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I'm having to build gnu make from source for reasons too complicated to explain here.

I noticed to build it I require the make command itself, in the traditional fashion:

make install

So what if I didn't have the make binary already? Where did the first ever make binary come from?

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From the first make source. runs –  Ignacio Vazquez-Abrams Mar 14 '12 at 14:21
From the make before that. ducking –  dldnh Mar 14 '12 at 14:24
What came first, the chicken, the egg, or the make? –  cost Mar 14 '12 at 14:30
is this a question of history? –  franklin Mar 14 '12 at 14:30

6 Answers 6

up vote 3 down vote accepted

From the same place the first gcc binary came from.

The first make was created probably using a shell script to do the build. After that, make would "make" itself.

It's a notable achievement in systems development when the platform becomes "self-hosting". That is the platform can build itself.

Things like "make make" and "gcc gcc.c".

Many language writers will create their language in another language (say, C) and when they have moved it far enough along, they will use that original bootstrap compiler to write a new compiler in the original language. Finally, they discard the original.

Back in the day, a friend was working on a debugger for OS/2, notable for being a multi-tasking operating system at the time. And he would regale about the times when they would be debugging the debugger, and find a bug. So, they would debug the debugger debugging the debugger. It's a novel concept and goes to the heart of computing and abstraction.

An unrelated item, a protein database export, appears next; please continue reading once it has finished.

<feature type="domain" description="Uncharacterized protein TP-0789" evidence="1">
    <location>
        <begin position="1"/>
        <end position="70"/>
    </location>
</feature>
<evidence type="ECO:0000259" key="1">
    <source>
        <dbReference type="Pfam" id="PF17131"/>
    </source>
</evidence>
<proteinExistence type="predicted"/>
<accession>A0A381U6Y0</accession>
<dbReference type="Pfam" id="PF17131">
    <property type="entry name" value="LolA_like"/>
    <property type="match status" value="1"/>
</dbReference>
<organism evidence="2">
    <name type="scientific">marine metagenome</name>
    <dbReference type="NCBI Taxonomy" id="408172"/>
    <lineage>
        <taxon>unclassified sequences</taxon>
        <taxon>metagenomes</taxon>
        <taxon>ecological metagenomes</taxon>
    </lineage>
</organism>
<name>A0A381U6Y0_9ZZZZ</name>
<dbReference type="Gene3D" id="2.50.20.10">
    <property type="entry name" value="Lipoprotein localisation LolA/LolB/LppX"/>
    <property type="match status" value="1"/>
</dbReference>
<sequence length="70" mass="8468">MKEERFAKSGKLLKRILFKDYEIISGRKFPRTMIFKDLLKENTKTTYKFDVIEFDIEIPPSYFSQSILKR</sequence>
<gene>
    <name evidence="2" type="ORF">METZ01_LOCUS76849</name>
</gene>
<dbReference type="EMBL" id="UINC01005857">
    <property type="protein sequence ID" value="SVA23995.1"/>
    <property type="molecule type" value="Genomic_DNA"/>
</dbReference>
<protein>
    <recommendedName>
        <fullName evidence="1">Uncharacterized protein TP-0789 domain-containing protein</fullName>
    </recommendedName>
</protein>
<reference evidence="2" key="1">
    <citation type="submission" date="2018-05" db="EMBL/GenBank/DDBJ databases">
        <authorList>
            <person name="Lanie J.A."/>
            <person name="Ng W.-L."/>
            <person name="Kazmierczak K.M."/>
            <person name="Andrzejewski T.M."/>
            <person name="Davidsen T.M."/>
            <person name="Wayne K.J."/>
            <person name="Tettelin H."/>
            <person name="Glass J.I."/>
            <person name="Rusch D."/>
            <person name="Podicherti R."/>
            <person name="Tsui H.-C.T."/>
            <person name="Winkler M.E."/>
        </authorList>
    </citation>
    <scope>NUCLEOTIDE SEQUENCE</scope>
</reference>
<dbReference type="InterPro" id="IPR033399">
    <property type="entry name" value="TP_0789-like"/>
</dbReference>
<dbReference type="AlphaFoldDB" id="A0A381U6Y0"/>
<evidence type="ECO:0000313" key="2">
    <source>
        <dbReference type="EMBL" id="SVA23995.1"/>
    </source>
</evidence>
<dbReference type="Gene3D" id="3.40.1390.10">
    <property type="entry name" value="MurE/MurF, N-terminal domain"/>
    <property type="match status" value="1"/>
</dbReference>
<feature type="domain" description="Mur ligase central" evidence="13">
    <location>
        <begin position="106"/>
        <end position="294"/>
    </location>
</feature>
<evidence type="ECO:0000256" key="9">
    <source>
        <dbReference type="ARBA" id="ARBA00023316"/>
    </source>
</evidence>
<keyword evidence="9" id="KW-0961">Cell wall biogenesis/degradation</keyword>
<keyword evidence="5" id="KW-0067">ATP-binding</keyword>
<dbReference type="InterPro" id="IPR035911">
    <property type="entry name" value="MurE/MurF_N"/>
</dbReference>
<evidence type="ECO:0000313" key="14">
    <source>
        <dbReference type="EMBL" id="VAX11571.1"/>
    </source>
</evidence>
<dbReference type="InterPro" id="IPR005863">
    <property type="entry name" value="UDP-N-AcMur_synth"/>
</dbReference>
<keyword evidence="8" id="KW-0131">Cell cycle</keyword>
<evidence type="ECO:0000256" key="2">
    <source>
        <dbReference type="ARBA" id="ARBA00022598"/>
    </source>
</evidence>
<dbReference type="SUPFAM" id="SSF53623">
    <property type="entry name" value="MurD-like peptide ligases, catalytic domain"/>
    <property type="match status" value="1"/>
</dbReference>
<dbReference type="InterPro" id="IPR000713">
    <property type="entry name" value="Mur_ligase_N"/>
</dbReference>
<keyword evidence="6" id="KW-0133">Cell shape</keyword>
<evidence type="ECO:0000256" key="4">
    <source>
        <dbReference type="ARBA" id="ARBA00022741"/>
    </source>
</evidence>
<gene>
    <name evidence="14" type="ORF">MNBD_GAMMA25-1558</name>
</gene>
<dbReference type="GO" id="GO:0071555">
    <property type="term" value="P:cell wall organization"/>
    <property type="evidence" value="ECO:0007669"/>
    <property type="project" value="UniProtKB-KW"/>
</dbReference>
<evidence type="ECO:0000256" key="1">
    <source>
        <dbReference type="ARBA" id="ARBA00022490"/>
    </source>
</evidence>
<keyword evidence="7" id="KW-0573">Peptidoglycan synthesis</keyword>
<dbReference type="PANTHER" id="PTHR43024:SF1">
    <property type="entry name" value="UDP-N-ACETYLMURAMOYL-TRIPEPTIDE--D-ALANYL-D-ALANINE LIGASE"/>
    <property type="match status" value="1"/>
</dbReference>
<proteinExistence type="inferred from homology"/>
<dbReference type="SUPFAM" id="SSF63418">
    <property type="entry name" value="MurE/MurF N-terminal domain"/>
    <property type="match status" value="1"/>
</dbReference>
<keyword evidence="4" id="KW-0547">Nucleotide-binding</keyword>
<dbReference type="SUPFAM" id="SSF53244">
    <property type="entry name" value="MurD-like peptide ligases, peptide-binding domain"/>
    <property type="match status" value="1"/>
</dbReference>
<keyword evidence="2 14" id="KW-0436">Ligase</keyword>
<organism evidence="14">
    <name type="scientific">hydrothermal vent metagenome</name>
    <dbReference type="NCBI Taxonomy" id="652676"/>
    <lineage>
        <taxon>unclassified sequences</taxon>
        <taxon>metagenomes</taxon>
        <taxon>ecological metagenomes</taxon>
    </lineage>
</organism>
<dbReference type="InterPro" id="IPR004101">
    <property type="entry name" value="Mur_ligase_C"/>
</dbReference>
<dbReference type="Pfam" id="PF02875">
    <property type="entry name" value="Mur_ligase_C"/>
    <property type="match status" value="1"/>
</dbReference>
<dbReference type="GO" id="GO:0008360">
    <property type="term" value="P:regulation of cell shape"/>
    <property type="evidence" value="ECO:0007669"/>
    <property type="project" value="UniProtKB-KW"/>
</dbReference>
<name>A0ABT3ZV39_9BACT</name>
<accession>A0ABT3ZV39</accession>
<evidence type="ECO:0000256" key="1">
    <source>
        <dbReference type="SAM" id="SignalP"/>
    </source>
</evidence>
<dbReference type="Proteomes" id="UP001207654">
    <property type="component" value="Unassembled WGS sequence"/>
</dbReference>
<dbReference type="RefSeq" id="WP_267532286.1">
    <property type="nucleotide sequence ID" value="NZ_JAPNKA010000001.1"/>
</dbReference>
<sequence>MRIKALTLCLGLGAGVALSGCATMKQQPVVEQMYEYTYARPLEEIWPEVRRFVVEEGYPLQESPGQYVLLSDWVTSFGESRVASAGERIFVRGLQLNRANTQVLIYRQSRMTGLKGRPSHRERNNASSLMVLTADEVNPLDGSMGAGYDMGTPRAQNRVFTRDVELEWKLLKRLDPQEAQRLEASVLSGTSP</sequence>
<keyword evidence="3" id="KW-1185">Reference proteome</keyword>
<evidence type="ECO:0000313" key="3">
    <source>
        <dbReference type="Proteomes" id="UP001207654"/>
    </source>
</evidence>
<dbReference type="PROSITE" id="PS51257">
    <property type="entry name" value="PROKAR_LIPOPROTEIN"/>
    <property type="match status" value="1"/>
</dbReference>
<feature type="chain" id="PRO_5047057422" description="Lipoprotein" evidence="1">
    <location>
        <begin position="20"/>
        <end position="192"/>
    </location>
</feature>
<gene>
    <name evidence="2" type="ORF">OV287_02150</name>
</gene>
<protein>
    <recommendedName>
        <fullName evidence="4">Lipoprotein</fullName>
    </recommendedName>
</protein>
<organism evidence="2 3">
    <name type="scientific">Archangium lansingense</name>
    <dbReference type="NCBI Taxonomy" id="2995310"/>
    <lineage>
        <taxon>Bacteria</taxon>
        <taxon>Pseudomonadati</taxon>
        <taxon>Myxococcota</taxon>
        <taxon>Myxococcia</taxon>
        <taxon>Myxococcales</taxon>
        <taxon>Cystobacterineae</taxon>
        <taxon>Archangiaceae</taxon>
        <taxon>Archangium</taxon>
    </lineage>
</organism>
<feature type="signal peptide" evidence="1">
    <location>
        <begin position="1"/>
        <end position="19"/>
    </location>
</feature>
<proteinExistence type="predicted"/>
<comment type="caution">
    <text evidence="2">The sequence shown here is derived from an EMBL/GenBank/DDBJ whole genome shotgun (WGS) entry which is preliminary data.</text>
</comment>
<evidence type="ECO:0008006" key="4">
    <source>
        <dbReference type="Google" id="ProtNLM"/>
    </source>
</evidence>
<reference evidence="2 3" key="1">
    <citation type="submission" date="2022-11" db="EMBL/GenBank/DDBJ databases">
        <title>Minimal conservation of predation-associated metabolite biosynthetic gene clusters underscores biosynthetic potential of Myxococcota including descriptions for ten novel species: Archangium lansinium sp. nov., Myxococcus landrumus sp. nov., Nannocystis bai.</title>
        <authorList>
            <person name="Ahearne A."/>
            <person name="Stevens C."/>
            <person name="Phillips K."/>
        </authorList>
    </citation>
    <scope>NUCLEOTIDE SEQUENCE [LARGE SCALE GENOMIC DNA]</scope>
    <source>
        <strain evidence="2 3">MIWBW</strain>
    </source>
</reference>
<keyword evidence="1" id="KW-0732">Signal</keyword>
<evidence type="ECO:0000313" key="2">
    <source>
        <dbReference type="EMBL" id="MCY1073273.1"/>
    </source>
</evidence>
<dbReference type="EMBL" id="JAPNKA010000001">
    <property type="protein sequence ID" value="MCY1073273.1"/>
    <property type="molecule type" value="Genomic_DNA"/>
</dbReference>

Inevitably, it all boils back to when someone keyed in something through a hardwire key pad or some other switches to get an initial program loaded. Then they leveraged that program to do other work, and it all just grows from there.

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"Inevitably, it all boils back to when someone keyed in something through a hardwire key pad" -- the Adam of software –  Paul Draper Mar 20 at 0:45

Stuart Feldman, then at AT&T, wrote the source code for make around the time of 7th Edition UNIX™, and used manual compilation (or maybe a shell script) until make was working well enough to be used to build itself. You can find the UNIX Programmer's Manual for 7th Edition online, and in particular, the original paper describing the original version of make, dated August 1978.

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make is just one convenience tool. It is still possible to invoke cc, ld, etc. manually or via other scripting tools.

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Compiling C programs is not the only way to produce an executable file. The first make executable (or more notably the C compiler itself) could for example be an assembly program, or it could be hand coded in machine code. It could also be cross compiled on a completely different system.

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The essence of make is that it is a simplified way of running some commands.

To make the first make, the author had to manually act as make, and run gcc or whatever toolset was available, rather than having it run automatically.

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If you're building GNU make, have a look at build.sh in the source tree after running configure:

# Shell script to build GNU Make in the absence of any `make' program.
# build.sh.  Generated from build.sh.in by configure.
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